This past month plus, I’ve been learning a lot about just how difficult it is for a young mixed-race woman from South Africa to get a visitor’s visa to the United States.
A year ago, I had a great idea. I’d use my miles on Delta to bring a young friend from Cape Town to the U.S. She’d see the world, enhance her understanding of life, and go home better educated and ready to tackle a career in public relations (which is her major at university). She comes from a mixed-race family (known as “colored” in South Africa) that struggles financially so this would be completely beyond her means if it wasn’t for the fact that I bought her a plane ticket and some friends in Masssachusetts agreed to help out financially while she is in the U.S.
She got all her paperwork together. We got letters of financial support, bank statements, etc. We got her a plane ticket. We turned in an application and she was called in for an interview at the Cape Town Consulate. And then she was denied. In fact, the official didn’t even ask her a single question. She was told she had “insufficient ties” to South Africa, meaning, “We think you’re going to try to immigrate to the U.S. so we won’t give you a visitor’s visa.”
We were all knocked off our socks, given the fact that my friend is going to university, has a boyfriend, and is part of a large extended family in Cape Town, and literally knows a handful of people in the U.S. Why in the world would she overstay her visa? Why in the world would she try to immigrate? And maybe she could have conveyed her ties to South Africa if the official had asked her any questions or offered her a proper interview or looked at any of the supporting documentation we put together. (When my friend tried to show the supporting documentation, the official refused to look at it). Outraged, we started calling our congressional representatives, trying to figure out what had happened and what we could do next.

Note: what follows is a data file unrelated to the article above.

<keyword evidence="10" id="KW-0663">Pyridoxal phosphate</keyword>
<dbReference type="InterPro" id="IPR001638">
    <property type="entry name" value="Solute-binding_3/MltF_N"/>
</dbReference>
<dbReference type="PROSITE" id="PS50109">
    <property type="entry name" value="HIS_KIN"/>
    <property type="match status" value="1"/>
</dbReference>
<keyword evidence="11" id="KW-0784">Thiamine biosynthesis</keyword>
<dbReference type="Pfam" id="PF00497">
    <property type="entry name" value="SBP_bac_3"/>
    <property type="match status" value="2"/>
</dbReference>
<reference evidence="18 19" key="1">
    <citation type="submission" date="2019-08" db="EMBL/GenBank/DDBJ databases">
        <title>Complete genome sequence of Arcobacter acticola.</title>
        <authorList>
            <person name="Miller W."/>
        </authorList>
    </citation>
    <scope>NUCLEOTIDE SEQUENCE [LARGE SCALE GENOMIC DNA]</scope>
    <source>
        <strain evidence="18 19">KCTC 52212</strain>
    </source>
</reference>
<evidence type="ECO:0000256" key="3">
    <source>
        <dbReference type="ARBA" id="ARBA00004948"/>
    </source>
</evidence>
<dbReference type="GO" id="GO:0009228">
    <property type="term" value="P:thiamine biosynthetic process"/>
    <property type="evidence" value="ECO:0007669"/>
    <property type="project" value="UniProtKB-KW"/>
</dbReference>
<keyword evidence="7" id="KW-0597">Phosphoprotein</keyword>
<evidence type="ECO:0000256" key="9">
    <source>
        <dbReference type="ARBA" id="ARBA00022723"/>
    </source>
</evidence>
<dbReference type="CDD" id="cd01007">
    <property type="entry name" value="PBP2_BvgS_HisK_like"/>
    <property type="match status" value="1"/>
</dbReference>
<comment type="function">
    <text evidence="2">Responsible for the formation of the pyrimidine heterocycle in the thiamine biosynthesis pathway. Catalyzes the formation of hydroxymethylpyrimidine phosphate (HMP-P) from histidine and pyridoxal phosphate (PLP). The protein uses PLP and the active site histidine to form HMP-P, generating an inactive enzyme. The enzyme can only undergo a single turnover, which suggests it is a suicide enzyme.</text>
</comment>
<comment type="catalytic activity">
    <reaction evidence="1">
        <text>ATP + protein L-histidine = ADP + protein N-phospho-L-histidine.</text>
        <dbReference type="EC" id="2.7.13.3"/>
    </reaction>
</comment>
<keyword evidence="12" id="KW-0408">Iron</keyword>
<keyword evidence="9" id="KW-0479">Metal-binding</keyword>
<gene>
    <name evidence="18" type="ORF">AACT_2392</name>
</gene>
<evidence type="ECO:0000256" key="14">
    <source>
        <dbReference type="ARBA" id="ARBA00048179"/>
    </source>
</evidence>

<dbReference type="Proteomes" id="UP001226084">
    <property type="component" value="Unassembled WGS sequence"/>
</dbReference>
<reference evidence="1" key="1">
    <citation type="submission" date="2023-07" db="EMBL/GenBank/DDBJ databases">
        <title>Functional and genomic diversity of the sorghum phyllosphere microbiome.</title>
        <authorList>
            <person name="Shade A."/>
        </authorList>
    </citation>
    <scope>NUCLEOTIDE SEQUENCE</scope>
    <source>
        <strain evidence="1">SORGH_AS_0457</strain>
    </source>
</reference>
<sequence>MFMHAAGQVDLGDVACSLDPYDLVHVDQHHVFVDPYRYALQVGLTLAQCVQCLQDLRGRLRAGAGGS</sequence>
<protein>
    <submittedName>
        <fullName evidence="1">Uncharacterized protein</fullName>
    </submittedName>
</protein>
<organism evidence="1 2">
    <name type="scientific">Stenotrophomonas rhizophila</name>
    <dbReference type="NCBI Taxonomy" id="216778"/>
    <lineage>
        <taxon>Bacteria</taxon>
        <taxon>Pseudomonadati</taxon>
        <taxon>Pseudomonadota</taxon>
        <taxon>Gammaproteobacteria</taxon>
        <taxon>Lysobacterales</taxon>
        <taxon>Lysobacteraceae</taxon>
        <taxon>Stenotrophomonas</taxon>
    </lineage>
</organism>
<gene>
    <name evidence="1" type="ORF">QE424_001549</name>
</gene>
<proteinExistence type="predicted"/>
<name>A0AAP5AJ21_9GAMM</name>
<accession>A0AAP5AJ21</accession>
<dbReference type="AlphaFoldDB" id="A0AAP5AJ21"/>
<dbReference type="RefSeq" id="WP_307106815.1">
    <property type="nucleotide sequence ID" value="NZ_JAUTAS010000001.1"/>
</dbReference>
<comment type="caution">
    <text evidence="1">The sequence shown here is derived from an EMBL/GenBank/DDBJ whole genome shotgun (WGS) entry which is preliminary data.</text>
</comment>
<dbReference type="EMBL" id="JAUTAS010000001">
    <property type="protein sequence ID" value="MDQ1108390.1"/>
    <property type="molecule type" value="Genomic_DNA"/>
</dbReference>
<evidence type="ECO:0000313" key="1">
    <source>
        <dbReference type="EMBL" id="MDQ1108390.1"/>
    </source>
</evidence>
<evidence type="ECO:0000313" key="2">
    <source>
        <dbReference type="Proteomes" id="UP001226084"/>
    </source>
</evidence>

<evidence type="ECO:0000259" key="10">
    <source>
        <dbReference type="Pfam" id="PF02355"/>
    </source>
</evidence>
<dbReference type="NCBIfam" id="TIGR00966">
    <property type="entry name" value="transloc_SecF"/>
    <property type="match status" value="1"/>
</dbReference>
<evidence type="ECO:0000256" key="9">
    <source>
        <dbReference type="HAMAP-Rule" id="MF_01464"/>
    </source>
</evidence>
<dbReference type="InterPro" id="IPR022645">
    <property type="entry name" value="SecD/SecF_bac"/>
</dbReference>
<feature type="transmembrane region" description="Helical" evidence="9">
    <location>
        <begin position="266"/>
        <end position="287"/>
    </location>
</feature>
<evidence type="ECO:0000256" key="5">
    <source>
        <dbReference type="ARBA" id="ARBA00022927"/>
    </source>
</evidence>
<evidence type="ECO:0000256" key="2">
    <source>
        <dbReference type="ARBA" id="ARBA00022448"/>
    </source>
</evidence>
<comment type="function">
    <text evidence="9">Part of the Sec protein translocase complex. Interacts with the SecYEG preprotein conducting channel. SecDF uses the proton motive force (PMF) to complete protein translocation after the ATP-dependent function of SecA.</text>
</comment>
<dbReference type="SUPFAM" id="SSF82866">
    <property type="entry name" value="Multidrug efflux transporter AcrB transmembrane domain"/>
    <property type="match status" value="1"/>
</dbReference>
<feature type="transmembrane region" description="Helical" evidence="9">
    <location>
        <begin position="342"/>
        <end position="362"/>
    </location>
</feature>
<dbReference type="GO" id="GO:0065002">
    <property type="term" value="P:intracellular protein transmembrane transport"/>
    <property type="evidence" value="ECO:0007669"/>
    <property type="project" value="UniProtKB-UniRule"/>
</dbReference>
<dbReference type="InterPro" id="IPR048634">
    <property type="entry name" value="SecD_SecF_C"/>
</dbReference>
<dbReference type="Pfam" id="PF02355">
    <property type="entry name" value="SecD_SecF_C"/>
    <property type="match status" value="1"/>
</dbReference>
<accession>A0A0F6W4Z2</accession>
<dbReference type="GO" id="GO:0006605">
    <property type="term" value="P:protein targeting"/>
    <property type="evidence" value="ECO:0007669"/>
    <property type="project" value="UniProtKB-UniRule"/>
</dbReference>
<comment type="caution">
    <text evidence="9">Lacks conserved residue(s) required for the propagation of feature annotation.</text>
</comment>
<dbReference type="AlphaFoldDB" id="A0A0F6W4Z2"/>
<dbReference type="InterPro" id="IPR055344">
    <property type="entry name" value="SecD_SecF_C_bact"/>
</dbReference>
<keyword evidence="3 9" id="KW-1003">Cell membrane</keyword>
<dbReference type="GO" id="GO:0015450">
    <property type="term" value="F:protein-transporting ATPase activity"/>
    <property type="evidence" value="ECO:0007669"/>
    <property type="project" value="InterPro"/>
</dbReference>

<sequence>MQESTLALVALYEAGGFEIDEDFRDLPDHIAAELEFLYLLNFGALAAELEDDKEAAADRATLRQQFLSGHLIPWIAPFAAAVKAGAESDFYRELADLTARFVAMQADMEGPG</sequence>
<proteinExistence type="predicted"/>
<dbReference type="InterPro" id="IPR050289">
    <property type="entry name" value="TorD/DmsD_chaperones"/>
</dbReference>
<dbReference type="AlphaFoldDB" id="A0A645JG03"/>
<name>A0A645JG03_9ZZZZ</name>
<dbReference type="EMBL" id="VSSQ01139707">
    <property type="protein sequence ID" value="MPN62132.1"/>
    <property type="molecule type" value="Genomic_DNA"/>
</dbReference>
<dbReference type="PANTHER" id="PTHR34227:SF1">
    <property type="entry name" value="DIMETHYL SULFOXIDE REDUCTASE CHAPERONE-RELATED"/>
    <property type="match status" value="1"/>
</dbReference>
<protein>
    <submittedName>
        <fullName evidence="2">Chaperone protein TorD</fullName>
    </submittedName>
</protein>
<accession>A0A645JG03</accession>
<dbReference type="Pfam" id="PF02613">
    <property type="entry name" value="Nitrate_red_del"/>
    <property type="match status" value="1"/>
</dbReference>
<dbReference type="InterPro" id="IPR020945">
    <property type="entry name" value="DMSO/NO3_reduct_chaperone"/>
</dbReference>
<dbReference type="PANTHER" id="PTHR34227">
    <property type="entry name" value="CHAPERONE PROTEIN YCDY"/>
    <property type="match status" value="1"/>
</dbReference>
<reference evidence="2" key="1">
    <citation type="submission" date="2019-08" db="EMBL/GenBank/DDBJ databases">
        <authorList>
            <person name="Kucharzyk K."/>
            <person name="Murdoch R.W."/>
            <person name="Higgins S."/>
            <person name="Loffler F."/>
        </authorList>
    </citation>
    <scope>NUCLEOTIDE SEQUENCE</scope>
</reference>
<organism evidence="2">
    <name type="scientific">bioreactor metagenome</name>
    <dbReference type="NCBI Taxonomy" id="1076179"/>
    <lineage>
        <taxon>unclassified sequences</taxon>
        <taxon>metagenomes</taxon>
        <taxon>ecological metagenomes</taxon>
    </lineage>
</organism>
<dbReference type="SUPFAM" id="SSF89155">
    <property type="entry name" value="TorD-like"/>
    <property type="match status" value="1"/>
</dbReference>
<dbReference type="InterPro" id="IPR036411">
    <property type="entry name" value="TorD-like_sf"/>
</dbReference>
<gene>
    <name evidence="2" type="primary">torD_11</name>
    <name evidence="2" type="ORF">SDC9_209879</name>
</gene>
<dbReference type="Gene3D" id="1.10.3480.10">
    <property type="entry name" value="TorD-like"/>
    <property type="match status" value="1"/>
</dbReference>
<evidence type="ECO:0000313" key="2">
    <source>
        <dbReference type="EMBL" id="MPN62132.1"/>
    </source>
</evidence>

Not a lot, it turns out. The process can be arbitrary. A lot of people get denied. According to politicians we spoke to, the U.S. has been denying so many student visas lately that other governments have turned the tables and started denying student visas to American students. Quid pro quo, I guess.
We can try again and hope for better luck next time. Maybe this time, the official won’t assume my friend is a flight risk and give her a visa. Maybe this time, the same thing will happen. We’re trying again, fingers crossed.
I do understand the problem. I understand it from both sides. According to my congressman’s office, there are 12 million people who have overstayed their visitor’s visas in the U.S. That’s a lot of people we’ve absorbed. The constiuent services representative who helped me said that in the week before my friend’s visa was denied, she had three people come in to her office, all who had overstayed their visas and all who now demanded that she help them become citizens.
A couple years ago, I was contacted by a South African who was fighting extradition from the U.S. She asked me to write a letter on her behalf. She had overstayed her visa, though she had her reasons. Certain members of her family belong to a rabidly white supremicist group known as the White Wolves. She had fled South Africa after family members had viciously attacked her on a public highway, disembowled her, and left her for dead. All this, because she adopted some black children in post-apartheid South Africa. Married to an American citizen now, she was hoping for amnesty in the U.S. She went through a trial and was denied amnesty. A year ago, her daughter told me she was now living in the Dominican Republic.
I can see why she wanted amnesty. I can also see why the U.S. is suspicious of amnesty cases. I can see why they are suspicious of my friend in Cape Town, who really does just want to come for a visit. I hope this time she’s approved. I’d really like to show her the United States of America, in all its tarnished glory.